[Uruguay]: [S.n., Chute y Brooks(?)], [ca. 1880]. Vintage photo album. In burgundy pebbled cloth, gilt title, and ornament on the front panel. 22 albumen prints mounted on album card leaves with printed decorative border and printed caption beneath. 22 albumen prints. Plate size: ca. 385 × 320 mm; Image size: ca. 237 × 170 mm. Binding rubbed, faded, corners bumped, with some damages to the extremities. One card damaged at the corner, with no effect on the photo. The first and last leaves are spotted, stained, with slight effect to the edges of the first and the last two photographs. The photos are sharp with rich tonal ranges, generally in fine condition. Overall the album is in very good condition.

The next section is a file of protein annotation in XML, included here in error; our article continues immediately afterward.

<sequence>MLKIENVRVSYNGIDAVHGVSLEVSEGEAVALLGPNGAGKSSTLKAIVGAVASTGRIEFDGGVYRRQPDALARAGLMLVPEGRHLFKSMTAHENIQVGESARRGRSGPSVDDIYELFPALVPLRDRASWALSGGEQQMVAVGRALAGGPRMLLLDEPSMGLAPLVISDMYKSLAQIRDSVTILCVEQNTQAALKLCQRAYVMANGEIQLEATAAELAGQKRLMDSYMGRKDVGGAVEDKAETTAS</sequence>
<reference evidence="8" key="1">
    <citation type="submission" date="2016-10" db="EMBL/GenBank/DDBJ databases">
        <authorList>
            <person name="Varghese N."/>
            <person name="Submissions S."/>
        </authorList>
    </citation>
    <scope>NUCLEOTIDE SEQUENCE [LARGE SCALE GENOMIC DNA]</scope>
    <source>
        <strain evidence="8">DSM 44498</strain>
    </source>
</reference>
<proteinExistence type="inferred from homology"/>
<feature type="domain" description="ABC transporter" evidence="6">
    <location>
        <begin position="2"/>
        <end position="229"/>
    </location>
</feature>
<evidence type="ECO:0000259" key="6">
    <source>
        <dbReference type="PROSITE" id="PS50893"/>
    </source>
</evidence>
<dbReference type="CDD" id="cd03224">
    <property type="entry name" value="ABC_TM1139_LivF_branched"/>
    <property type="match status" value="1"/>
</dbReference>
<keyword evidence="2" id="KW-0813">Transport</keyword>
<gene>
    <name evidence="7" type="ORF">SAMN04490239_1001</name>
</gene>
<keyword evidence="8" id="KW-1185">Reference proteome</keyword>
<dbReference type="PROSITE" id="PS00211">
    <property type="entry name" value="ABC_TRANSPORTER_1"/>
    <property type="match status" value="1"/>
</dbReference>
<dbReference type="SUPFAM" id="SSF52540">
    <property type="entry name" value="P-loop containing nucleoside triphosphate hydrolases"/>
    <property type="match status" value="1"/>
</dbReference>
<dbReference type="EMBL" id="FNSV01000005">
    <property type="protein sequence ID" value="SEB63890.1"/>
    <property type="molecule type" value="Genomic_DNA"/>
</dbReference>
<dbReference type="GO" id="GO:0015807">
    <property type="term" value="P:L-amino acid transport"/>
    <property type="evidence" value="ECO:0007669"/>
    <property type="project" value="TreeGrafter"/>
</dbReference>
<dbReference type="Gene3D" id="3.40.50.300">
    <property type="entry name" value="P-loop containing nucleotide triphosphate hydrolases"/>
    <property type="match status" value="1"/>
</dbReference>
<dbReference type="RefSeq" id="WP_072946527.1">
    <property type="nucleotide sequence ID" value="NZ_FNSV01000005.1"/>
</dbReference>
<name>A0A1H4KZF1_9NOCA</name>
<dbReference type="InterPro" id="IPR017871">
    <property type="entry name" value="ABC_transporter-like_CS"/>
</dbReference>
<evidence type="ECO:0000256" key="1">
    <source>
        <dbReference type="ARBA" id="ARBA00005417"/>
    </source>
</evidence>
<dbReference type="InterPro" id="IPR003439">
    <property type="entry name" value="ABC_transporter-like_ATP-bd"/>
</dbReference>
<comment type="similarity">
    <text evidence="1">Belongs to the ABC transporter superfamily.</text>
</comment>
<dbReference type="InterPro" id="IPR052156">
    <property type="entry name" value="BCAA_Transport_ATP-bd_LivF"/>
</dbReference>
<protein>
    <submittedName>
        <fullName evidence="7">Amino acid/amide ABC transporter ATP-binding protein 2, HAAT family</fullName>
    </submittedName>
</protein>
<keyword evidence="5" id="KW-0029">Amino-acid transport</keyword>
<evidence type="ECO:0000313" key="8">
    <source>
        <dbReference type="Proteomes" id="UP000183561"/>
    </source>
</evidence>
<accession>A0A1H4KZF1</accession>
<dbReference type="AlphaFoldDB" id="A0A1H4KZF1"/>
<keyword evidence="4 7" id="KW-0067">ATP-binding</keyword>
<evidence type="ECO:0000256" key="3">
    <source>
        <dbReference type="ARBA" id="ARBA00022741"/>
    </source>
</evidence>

Early photo album of Montevideo, with scarce urban and ethnographic scenes of the city and the surroundings. The album consists of twenty-two albumen prints, of which eighteen show panoramas, streets and urban environment, the emblematic places of Montevideo, capital of Uruguay. Founded in 1726, by 1875 the city already had a population of 110,000 and had become one of the finest urban and commercial centers of South America. The first part of the album features the settings of this “modern” city such as the Palacio de Gobierno (today: Palacio Estévez), the Mercado Central, the Teatro Solis, the Usina del Gas, Templo Ingles, the Cabildo, the Bolsa de Comercio, the Escuela de Artes, the Asilo de Huerfanos or the Manicomio (today: Hospital Vilardebó). The remaining pictures show the fruit market, rural and ethnographic scenes with peasant families, and a slaughter of a cow. The first individual photos and collections of views of Montevideo were produced by the city’s most eminent studios, such as Chute y Brooks, Bate y Cia., and the firm Fotografía Universal y J. Van der Weyde, and it was the Galli y Cia. who published the first album of the city Recuerdo de Montevideo in 1875. Although Vistas de Montevideo does not contain any reference to its publisher or the photographer(s), we surmise that it was issued by Chute y Brooks as some of the featured images appear in other publications with the firm’s stamp. The photos were taken in the 1870s and the early 1880s. The Manicomio — today: Hospital Vilardebó — was inaugurated in 1880, and it is partly under construction on the image. The picture of the Plaza Independencia is one of the earliest shots of the 1877 inaugurated town square. Some of the photographs were reproduced as engravings in Bordoni’s Montevideo e la Repubblica dell' Uruguay (Milan, 1885) with no credits. Otherwise, the images are scarce both as reproductions or on market, and the album is lacking from major collections. In fact, we could trace only one copy, with only 16 images (all included in the present album), in the holding of the National Library of Uruguay (Biblioteca Nacional de Uruguay). Charles Wallace Chute (1846–1923) and Thomas Brooks were among the most important pioneer photographers in South America. Both Americans, Chute arrived in Montevideo from Boston in 1865 and started the company with Brooks in 1868. Later they operated studios in Buenos Aires, Rio de Janeiro, Havana, and New York. They became famous for the quality of their portraits, and the views they published of several cities, such as Montevideo, Rosario, and Buenos Aires. They received medals for the quality of their works in Chile in 1875, and in France at the Paris Universal Exposition in 1878 (Ferrari, 2008). Literature: Ferrari, R.: Chute and Brooks. In: Hannavy, J., ed.: Encyclopedia of Nineteenth-Century Photography. New York: Routledge, 2008.; Broquetas, M.; et al: Fotografía en Uruguay : história y usos sociales, 1840-1930. Montevideo: Centro de Fotografia, 2011.